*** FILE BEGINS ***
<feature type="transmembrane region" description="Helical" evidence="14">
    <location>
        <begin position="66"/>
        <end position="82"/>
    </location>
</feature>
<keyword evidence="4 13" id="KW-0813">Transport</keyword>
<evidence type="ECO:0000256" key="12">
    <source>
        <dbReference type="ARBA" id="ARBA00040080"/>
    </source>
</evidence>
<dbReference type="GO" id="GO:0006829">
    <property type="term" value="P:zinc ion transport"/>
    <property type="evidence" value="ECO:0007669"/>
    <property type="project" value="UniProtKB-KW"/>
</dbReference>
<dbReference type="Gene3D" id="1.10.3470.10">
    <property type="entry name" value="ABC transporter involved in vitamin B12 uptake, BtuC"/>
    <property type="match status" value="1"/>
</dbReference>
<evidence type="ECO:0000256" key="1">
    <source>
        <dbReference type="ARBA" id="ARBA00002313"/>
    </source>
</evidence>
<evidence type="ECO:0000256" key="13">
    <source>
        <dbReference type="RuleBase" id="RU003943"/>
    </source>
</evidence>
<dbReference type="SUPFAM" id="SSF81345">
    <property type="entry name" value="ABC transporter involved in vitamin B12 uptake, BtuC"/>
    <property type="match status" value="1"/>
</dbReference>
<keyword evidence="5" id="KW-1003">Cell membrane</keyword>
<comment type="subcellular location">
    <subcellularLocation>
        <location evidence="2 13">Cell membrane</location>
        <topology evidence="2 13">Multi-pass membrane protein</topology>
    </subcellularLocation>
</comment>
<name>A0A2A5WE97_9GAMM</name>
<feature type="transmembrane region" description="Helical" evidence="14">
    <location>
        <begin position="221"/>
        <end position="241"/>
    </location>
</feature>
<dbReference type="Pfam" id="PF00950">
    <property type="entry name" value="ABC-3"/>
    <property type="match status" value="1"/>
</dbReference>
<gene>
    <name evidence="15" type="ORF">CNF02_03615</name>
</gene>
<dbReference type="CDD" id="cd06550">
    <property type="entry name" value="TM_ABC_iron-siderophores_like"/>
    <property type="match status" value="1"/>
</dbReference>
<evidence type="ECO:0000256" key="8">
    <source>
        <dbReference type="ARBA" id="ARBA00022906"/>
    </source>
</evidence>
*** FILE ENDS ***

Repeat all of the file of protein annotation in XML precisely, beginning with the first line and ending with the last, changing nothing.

<feature type="transmembrane region" description="Helical" evidence="14">
    <location>
        <begin position="66"/>
        <end position="82"/>
    </location>
</feature>
<keyword evidence="4 13" id="KW-0813">Transport</keyword>
<evidence type="ECO:0000256" key="12">
    <source>
        <dbReference type="ARBA" id="ARBA00040080"/>
    </source>
</evidence>
<dbReference type="GO" id="GO:0006829">
    <property type="term" value="P:zinc ion transport"/>
    <property type="evidence" value="ECO:0007669"/>
    <property type="project" value="UniProtKB-KW"/>
</dbReference>
<dbReference type="Gene3D" id="1.10.3470.10">
    <property type="entry name" value="ABC transporter involved in vitamin B12 uptake, BtuC"/>
    <property type="match status" value="1"/>
</dbReference>
<evidence type="ECO:0000256" key="1">
    <source>
        <dbReference type="ARBA" id="ARBA00002313"/>
    </source>
</evidence>
<evidence type="ECO:0000256" key="13">
    <source>
        <dbReference type="RuleBase" id="RU003943"/>
    </source>
</evidence>
<dbReference type="SUPFAM" id="SSF81345">
    <property type="entry name" value="ABC transporter involved in vitamin B12 uptake, BtuC"/>
    <property type="match status" value="1"/>
</dbReference>
<keyword evidence="5" id="KW-1003">Cell membrane</keyword>
<comment type="subcellular location">
    <subcellularLocation>
        <location evidence="2 13">Cell membrane</location>
        <topology evidence="2 13">Multi-pass membrane protein</topology>
    </subcellularLocation>
</comment>
<name>A0A2A5WE97_9GAMM</name>
<feature type="transmembrane region" description="Helical" evidence="14">
    <location>
        <begin position="221"/>
        <end position="241"/>
    </location>
</feature>
<dbReference type="Pfam" id="PF00950">
    <property type="entry name" value="ABC-3"/>
    <property type="match status" value="1"/>
</dbReference>
<gene>
    <name evidence="15" type="ORF">CNF02_03615</name>
</gene>
<dbReference type="CDD" id="cd06550">
    <property type="entry name" value="TM_ABC_iron-siderophores_like"/>
    <property type="match status" value="1"/>
</dbReference>
<evidence type="ECO:0000256" key="8">
    <source>
        <dbReference type="ARBA" id="ARBA00022906"/>
    </source>
</evidence>